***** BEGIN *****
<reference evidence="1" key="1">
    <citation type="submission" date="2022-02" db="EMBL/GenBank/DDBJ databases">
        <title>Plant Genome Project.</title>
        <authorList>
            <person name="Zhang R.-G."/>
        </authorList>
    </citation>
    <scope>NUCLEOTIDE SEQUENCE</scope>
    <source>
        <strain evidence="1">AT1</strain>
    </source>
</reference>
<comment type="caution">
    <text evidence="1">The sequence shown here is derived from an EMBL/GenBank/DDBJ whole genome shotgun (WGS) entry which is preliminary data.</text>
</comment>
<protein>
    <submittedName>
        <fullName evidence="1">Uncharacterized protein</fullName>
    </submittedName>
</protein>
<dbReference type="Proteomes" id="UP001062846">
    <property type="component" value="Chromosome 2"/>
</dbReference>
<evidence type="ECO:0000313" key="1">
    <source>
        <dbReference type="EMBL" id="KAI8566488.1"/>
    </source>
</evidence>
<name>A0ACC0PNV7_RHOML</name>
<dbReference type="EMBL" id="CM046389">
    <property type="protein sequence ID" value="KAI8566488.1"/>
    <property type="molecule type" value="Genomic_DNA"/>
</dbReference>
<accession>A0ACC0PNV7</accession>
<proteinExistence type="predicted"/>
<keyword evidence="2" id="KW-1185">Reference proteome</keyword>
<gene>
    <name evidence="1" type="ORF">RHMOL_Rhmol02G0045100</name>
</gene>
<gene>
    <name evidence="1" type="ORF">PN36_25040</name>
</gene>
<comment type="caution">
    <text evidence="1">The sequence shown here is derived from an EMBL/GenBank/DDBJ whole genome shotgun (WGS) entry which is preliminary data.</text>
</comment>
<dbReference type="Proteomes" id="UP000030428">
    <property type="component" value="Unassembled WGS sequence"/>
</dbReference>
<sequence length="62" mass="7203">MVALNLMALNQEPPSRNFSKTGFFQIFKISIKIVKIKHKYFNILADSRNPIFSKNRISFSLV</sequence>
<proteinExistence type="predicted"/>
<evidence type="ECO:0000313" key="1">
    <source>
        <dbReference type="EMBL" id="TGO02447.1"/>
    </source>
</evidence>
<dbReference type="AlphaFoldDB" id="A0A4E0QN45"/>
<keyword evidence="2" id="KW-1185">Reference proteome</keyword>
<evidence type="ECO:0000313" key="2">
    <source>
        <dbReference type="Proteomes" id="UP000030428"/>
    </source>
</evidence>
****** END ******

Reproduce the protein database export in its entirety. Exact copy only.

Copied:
<reference evidence="1" key="1">
    <citation type="submission" date="2022-02" db="EMBL/GenBank/DDBJ databases">
        <title>Plant Genome Project.</title>
        <authorList>
            <person name="Zhang R.-G."/>
        </authorList>
    </citation>
    <scope>NUCLEOTIDE SEQUENCE</scope>
    <source>
        <strain evidence="1">AT1</strain>
    </source>
</reference>
<comment type="caution">
    <text evidence="1">The sequence shown here is derived from an EMBL/GenBank/DDBJ whole genome shotgun (WGS) entry which is preliminary data.</text>
</comment>
<protein>
    <submittedName>
        <fullName evidence="1">Uncharacterized protein</fullName>
    </submittedName>
</protein>
<dbReference type="Proteomes" id="UP001062846">
    <property type="component" value="Chromosome 2"/>
</dbReference>
<evidence type="ECO:0000313" key="1">
    <source>
        <dbReference type="EMBL" id="KAI8566488.1"/>
    </source>
</evidence>
<name>A0ACC0PNV7_RHOML</name>
<dbReference type="EMBL" id="CM046389">
    <property type="protein sequence ID" value="KAI8566488.1"/>
    <property type="molecule type" value="Genomic_DNA"/>
</dbReference>
<accession>A0ACC0PNV7</accession>
<proteinExistence type="predicted"/>
<keyword evidence="2" id="KW-1185">Reference proteome</keyword>
<gene>
    <name evidence="1" type="ORF">RHMOL_Rhmol02G0045100</name>
</gene>
<gene>
    <name evidence="1" type="ORF">PN36_25040</name>
</gene>
<comment type="caution">
    <text evidence="1">The sequence shown here is derived from an EMBL/GenBank/DDBJ whole genome shotgun (WGS) entry which is preliminary data.</text>
</comment>
<dbReference type="Proteomes" id="UP000030428">
    <property type="component" value="Unassembled WGS sequence"/>
</dbReference>
<sequence length="62" mass="7203">MVALNLMALNQEPPSRNFSKTGFFQIFKISIKIVKIKHKYFNILADSRNPIFSKNRISFSLV</sequence>
<proteinExistence type="predicted"/>
<evidence type="ECO:0000313" key="1">
    <source>
        <dbReference type="EMBL" id="TGO02447.1"/>
    </source>
</evidence>
<dbReference type="AlphaFoldDB" id="A0A4E0QN45"/>
<keyword evidence="2" id="KW-1185">Reference proteome</keyword>
<evidence type="ECO:0000313" key="2">
    <source>
        <dbReference type="Proteomes" id="UP000030428"/>
    </source>
</evidence>